‘The Man Who Knew Infinity,’ Proves an Incomplete Homage

Actor Dev Patel as he attends "The Man Who Knew Infinity" premiere during day four of the 12th annual Dubai International Film Festival held in Dubai, United Arab Emirates.
Actor Dev Patel as he attends “The Man Who Knew Infinity” premiere during day four of the 12th annual Dubai International Film Festival held in Dubai, United Arab Emirates. (Photo by Gareth Cattermole/Getty Images for DIFF)

The Man Who Knew Infinity is a biopic based on the life of Srinivasa Ramanujan, the precocious and acclaimed Indian mathematician-genius (1887 – 1920). Ramanujan was born into a poor rural family in India and had no formal college education and yet, through a combination of audacity and arrogance, succeeded in being recognized by and inducted a Fellow of the Royal Society of England.

The ambitions of Director Matt Brown and his crew who embarked on making this movie are laudable. We are told that the effort took twelve long years and that every dollar had to be stretched tenfold to make the film.  The film crew reportedly spent a lot of effort and time to present Ramanujan’s early life in rural South India most authentically, including the depiction of the traditional ways of South Indian Tamil Brahmin women, and the way they wore their saris.   

Srinivasa Ramanujan, the math prodigy who intuitively figured out some of the most mind-bending numerical conundrums confounding the best-educated mathematicians in the world, is a fitting hero for respectful tribute. Ron Howard’s 2002 film portrayal of John Nash in A Beautiful Mind presented the multiple dimensions of a brilliant mathematical mind with skill and commercial success.  Matt Brown’s film tells us a sincere tale of Ramanujan’s truncated life and the conflicts and prejudices he had to survive to develop the treasure-trove of transcendental knowledge he left behind for future generations.

Indian math prodigy Srinivasa Ramanujan
Indian math prodigy Srinivasa Ramanujan (Photo: Wikimedia Commons)

And yet, the film is disappointing in many ways, underplaying and omitting some of the most interesting and emotional aspects of Ramanujan’s life and times.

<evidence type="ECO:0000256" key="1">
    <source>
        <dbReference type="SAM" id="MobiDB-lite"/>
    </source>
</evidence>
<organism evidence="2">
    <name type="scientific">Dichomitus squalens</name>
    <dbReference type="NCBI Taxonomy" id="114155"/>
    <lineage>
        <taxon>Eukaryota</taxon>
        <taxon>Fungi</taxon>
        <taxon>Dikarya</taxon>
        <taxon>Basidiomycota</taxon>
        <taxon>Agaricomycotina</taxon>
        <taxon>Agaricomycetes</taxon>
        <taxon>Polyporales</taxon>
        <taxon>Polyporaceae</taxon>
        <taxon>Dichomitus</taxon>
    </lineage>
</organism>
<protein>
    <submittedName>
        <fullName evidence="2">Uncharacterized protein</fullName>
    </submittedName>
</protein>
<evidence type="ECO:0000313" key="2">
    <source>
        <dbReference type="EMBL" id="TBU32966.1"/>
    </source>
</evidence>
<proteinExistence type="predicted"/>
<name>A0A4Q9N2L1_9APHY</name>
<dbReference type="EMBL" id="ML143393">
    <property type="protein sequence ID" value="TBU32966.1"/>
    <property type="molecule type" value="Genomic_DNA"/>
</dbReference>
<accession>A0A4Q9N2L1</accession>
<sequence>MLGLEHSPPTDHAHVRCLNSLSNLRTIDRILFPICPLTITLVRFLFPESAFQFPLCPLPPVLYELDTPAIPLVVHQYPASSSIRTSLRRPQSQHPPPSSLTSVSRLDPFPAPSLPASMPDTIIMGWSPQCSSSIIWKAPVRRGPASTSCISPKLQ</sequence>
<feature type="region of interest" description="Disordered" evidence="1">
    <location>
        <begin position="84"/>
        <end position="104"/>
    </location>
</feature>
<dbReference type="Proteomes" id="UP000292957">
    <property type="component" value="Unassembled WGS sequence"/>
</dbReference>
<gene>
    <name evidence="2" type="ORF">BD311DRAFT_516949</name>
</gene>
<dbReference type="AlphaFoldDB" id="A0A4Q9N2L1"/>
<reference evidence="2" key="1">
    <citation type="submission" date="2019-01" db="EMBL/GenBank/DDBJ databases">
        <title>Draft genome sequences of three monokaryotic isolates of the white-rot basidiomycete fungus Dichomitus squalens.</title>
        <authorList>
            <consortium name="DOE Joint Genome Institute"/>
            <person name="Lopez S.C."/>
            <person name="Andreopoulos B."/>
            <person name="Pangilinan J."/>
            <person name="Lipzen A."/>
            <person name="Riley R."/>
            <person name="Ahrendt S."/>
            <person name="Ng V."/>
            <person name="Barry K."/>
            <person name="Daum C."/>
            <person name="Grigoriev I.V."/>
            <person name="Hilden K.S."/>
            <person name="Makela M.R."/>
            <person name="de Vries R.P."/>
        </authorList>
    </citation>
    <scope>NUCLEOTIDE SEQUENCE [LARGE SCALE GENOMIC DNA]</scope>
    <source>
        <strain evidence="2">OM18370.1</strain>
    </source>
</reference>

For example, the film tries to tug at our hearts by the pensive portrayal of Janaki, Ramanujan’s wife, whom the mathematician left behind shortly after his marriage when he sailed away to Cambridge, England, to pursue his ambitions to publish his theorems.  The film shows the young wife, lonely and lovelorn, yearning for her husband’s affections or at least for a few regular letters from him during his years away in England. The plight of the real-life Janaki was far worse and could have been woven into the film to infuse more emotion into the film, something that the mathematicians dominating the film understandably lack. In real life, Janaki was a child, only ten years old, when she married Ramanujan. Child marriage was part of accepted customs of that period in rural India and continues to be in a few places even today. The film, however, shows Ramanujan’s wife to be much older, denying and depriving the audience of the real and deeper understanding of the wife’s melancholy from her husband’s voyage seeking fame and recognition abroad.   

In any case, Janaki is a digression. The film does not do full justice even to Ramanujan’s own pre-Cambridge period. The film’s portrayal of Ramanujan’s younger years is filled with stereotype scenes of rural India, featuring bullock-carts and huts. Even Wikipedia manages to give us a more vivid and interesting version of Ramanujan’s younger days than this film presents. Many interesting and film-worthy anecdotes shaped the young Ramanujan. He was inspired by a math book borrowed from a friend, he completed school tests in half the allotted time, his father did not attend his wedding ceremony (something very unusual in the context of those times), he had a critical surgery performed for free by a friendly doctor, and he went door-to-door in search of a clerical job. Many of these anecdotes would have provided a dramatic build-up to the story of Ramanujan’s Cambridge years. Instead, the film’s early scenes make a disjointed presentation with Ramanujan’s mother and wife delivering flaccid lines in English (these scenes would have been much better presented with English sub-titles and the characters speaking in vernacular Tamil).

The film makes only fleeting references to the antithetical belief systems of Ramanujan and his mentor, Professor Hardy. The conflicts between the intuition-driven genius who was a devout Hindu and the proof-obsessed professor who was an atheist remain unexplored and underexploited in the film. Dev Patel, playing Ramanujan, struggles to look profound and inspired. But Jeremy Irons, as Professor Hardy, succeeds in packing the right combination of passion and precision, keeping a stiff upper lip until the final scenes of the movie when he melts into his most human instincts, delivering a powerful and poignant mixture of admiration and affection for his protégé.

Ramanujan deserves a lot more tribute and recognition than this film is likely to bestow on him. And yet, this film is an honest homage and it deserves a hearty applause. After all, as mathematicians know, half of infinity is still infinity.

John Laxmi is a freelance writer based in Greenwich, Connecticut.

‘The Man Who Knew Infinity,’ Proves an Incomplete Homage